10 of 10 people found the following review helpful
This is another Naxos gem in a rapidly growing list. At one time Naxos recordings were too often let down by some fairly rough playing/interpretations, poor recording, or both! Happily this is almost a thing of the past, and as far as this performance and production is concerned, it is easily the equivalent (or better) than any full-price rival. Alsop really makes the strings of the Royal Scottish shimmer and sing with a luminous intensity, while the production gives a lustrous richness to the performance. There is really no better way to sit back in the comfort of your home and slip into some very tasty Barber indeed.
Both symphonies clearly benefit from this approach, as does the 'School for Scandal'overture, with the work appearing much more tightly orchestrated, and with a momentum which appears just right. But perhaps the hidden gem here, and the acid test of the musical performance, is the 'Essay for Orchestra', a delightful miniature which glitters throughout a wonderfully lively and inspired performance. These performances come highly recommended in Gramophone, BBC and Penguin Guides, the latter awarding a coveted 'rosette', while this was also editor's choice in Gramophone. Convinced?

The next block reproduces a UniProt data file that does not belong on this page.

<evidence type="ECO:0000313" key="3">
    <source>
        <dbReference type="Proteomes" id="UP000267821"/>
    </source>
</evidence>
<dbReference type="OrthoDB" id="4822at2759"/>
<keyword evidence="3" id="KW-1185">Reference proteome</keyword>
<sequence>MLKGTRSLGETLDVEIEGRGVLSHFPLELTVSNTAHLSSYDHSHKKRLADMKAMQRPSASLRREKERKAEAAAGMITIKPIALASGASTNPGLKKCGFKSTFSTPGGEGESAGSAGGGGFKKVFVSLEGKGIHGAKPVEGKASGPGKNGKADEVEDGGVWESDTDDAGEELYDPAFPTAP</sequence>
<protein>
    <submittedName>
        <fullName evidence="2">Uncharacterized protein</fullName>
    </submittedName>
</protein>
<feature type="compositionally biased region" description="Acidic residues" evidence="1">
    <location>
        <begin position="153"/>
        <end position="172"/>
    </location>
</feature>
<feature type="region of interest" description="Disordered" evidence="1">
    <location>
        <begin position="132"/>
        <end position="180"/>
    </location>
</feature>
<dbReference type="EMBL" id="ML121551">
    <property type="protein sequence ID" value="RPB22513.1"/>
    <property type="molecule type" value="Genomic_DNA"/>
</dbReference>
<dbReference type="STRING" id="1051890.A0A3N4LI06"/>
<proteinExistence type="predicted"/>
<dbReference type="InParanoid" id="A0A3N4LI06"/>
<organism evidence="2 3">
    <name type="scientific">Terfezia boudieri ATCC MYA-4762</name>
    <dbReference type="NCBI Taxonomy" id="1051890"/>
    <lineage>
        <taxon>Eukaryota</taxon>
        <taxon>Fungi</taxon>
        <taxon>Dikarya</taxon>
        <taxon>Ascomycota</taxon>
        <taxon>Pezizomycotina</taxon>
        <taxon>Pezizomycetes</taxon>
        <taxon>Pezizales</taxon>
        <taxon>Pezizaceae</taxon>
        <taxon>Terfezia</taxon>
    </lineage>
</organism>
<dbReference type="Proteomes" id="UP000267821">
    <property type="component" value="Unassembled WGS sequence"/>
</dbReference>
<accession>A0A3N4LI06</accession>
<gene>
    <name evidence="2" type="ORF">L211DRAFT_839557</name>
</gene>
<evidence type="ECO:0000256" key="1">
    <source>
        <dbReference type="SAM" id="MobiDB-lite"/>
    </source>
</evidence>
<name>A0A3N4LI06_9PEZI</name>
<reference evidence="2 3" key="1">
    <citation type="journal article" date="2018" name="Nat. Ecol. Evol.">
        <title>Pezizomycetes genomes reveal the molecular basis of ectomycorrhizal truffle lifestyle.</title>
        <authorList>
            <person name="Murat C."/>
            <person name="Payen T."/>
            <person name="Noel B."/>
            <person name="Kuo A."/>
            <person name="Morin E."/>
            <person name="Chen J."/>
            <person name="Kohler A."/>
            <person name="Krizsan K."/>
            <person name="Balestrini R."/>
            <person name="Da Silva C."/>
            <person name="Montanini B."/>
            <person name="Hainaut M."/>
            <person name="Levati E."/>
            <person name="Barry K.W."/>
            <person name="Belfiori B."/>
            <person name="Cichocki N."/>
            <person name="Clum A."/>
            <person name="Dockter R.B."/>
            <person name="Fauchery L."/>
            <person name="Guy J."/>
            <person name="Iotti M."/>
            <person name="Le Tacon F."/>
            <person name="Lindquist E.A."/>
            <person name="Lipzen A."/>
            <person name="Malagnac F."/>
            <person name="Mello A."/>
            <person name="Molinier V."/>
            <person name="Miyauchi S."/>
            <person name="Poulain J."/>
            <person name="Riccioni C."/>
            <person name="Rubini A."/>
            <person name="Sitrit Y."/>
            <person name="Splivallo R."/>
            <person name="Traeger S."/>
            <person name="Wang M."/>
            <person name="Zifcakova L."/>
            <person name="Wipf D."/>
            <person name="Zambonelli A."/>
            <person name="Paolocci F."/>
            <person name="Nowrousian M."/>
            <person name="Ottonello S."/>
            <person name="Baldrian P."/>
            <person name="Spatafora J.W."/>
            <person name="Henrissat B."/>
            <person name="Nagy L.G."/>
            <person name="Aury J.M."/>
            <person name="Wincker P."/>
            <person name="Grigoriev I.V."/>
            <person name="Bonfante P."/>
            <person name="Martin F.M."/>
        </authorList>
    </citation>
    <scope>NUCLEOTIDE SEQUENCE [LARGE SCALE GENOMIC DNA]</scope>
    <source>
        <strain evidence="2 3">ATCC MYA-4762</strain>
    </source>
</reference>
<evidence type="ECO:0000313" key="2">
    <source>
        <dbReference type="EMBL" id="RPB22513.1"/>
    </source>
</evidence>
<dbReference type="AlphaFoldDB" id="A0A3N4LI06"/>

A superb bargain.
18 of 19 people found the following review helpful
on 3 July 2000
Marin Alsop makes Barber fly in a way no other conductor can. The RSNO gives a haunting performance and this is one of the best recordings of a Barber symphony - ever! Their performance of the Adagio for Strings in March induced tears. This CD is a must in any classical collection.
2 of 2 people found the following review helpful
Marin Alsop recorded these two symphonies with the Royal Scottish National Orchestra in 1998. This is the first time I have heard the symphonies; I have no other versions in my collection with which I can make a direct comparison.
Barber’s first symphony (1937) possesses an American self-assurance that fails to dispel profound doubts about the troublesome times in which it was written. Its one movement lasts twenty minutes, but any listener will clearly sense its division into three sections. A contemporary comparison would be Walton’s first symphony in feeling if not in format.
Symphony No. 2 (1943-4) is in three movements and lasts thirty minutes. It is a darker work than its predecessor. The first movement has a nervous energy, a restless questioning; the second possesses a sense of bewilderment; whilst the third sees the nervous energy return in an angrier mood, but this is resolved into resignation at the symphony’s end. One senses a few bad notes here and there, but otherwise this is a good performance with good (but not very good) sound quality.
The other items on this disc are Barber’s ‘School for Scandal’ overture, which brought Barber to notice and was written when he was twenty-three, and his ‘First Essay for Orchestra’. The first is full of the wit and good humour of Sheridan’s original play, and musically is a cross between Strauss’s ‘Till Eulenspiegel’ and Holst’s ‘Beni Mora’. The second is darker and deeper but still communicates with ease.
Overall, then, this is a good set of pieces with a good set of performances. There no doubt are better ones out there, but I was satisfied with Alsop’s work here.